Copyrights are rights held by an author to a work created by that author. The work must be “original” and must be “fixed.” Furthermore, the material subject to copyright must not be barred by any of the several bars to protection, such as the idea/expression dichotomy, and the functionality bar to copyright protection.

The originality requirement for copyright protection is a low bar to meet. Non-fiction books that merely recount historical facts are subject to copyright, even though those works are considered to be protected by a “thin” copyright, and even an original “coordination, selection, or arrangement” of facts is subject to copyright. While the facts themselves may not be, the decision of ordering them in a certain way may very well be. For example, a phonebook has a list of phone numbers and names in it, and those are listed in alphabetical order. Because the decision to list the numbers in alphabetical order is not creative or unique in any way, a phonebook is not subject to copyright protection. Alternatively, if the numbers in the phonebook were listed in order of most likely to make campaign contributions to least likely to make campaign contributions, that might constitute an original ordering of those names and numbers that would be subject to copyright. It doesn’t seem very creative, but copyright law requires only a “modicum of originality.”

Fixation deals with the fact that ideas cannot be protected until they are more than just ideas. An idea must be materialized, fixed, and put down on paper, on a computer, or on some “tangible medium of expression” for copyright to attach. Fixation can be satisfied in some very interesting ways depending upon the technology at issue; for example, mere split-second presence on a server has sufficed for purposes of fixation in copyright law. Thus, digital creators of content need not fear that copyright will not attach to materially fleeting data as it moves from one platform to another. For purposes of copyright, those ideas have been “fixed.”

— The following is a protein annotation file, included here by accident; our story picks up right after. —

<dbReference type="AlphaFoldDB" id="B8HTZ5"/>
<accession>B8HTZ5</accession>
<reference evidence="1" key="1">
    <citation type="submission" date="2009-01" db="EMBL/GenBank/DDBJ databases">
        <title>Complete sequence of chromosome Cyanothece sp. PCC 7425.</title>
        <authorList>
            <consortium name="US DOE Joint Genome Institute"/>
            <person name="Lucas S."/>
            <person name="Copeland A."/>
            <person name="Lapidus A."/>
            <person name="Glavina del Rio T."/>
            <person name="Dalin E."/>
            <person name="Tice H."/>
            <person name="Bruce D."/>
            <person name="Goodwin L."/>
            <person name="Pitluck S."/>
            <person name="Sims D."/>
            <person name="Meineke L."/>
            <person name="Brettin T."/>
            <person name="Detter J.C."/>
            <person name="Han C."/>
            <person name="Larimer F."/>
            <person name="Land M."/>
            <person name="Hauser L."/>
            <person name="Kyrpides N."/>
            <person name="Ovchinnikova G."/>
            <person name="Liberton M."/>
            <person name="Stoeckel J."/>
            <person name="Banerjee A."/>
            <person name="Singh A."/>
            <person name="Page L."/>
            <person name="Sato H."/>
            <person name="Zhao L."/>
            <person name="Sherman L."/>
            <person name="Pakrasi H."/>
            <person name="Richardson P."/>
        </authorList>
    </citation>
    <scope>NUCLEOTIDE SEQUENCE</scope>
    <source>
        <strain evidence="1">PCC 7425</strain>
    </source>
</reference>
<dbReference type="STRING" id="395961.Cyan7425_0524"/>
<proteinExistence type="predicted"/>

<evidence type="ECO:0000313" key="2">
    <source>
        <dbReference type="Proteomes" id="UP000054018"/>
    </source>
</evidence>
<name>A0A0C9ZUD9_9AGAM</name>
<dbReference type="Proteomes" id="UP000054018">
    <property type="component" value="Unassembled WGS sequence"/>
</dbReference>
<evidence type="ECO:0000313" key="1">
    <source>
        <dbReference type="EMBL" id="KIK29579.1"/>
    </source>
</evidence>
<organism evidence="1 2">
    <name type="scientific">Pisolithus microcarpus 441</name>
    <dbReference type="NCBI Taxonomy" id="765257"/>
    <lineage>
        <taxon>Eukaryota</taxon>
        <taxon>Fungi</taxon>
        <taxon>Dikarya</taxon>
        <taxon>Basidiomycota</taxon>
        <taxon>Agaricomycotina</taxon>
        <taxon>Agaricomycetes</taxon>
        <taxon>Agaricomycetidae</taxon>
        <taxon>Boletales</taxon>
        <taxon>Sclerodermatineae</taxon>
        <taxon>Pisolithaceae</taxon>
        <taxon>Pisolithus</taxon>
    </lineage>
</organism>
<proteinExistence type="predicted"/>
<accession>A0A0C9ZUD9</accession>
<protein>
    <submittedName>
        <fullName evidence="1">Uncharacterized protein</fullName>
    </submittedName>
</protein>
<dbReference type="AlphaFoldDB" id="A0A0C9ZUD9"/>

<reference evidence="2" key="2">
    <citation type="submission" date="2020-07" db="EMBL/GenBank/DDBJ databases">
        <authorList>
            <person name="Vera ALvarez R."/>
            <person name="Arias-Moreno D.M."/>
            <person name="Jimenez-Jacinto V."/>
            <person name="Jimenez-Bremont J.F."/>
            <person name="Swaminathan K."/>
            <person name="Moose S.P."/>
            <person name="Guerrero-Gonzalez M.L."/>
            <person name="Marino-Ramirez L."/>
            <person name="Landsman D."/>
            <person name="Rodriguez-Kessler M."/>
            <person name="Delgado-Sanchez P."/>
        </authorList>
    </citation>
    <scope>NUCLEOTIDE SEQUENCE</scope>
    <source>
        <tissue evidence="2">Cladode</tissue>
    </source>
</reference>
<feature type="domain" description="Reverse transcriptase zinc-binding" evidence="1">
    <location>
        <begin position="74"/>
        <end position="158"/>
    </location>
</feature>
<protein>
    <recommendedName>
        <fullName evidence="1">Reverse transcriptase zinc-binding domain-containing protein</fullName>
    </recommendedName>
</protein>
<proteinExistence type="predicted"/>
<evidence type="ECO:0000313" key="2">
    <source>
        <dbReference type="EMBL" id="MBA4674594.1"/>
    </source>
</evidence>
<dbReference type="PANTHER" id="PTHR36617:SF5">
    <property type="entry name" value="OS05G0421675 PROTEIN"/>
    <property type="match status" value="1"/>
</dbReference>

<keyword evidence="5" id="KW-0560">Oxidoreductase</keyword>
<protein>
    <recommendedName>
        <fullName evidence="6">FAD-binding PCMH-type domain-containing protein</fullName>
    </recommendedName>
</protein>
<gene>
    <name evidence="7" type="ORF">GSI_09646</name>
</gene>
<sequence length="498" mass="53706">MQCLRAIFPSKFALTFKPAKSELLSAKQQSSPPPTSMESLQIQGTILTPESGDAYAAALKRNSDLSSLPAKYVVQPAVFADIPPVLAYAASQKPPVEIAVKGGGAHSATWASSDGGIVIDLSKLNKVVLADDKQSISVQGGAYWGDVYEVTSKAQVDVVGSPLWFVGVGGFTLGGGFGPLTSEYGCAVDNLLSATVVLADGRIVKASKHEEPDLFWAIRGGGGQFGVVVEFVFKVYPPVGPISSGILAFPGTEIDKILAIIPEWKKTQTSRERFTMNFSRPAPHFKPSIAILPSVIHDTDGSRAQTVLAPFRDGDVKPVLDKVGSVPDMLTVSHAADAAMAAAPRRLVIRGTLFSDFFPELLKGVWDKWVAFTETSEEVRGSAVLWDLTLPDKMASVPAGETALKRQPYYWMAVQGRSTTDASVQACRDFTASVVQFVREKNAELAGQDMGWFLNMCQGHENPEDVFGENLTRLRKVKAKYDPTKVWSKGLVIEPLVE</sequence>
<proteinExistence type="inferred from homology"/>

The idea/expression dichotomy is a complicated doctrine that relates to originality, and to the degree to which something can be protected despite the fact that it is both fixed and original. It is a very murky area of copyright law, and many criticize it for its opacity. Nevertheless, the theory holds that to the extent an idea can only be expressed in a single way, it is not subject to copyright protection, as there is no room for distinctiveness in the expression of that particular idea, and to afford copyright protection to the expression of that idea would be to take that idea out of the public domain altogether. This goes back to a more basic premise; copyright law protects ideas fixed in a tangible medium of expression, and in an original way, not just ideas themselves.

Finally, functionality doctrine holds that functional or useful articles are not to be protected by copyright. Most fashion is not protected by copyright for this reason; because clothing typically are useful articles, they are not subject to copyright.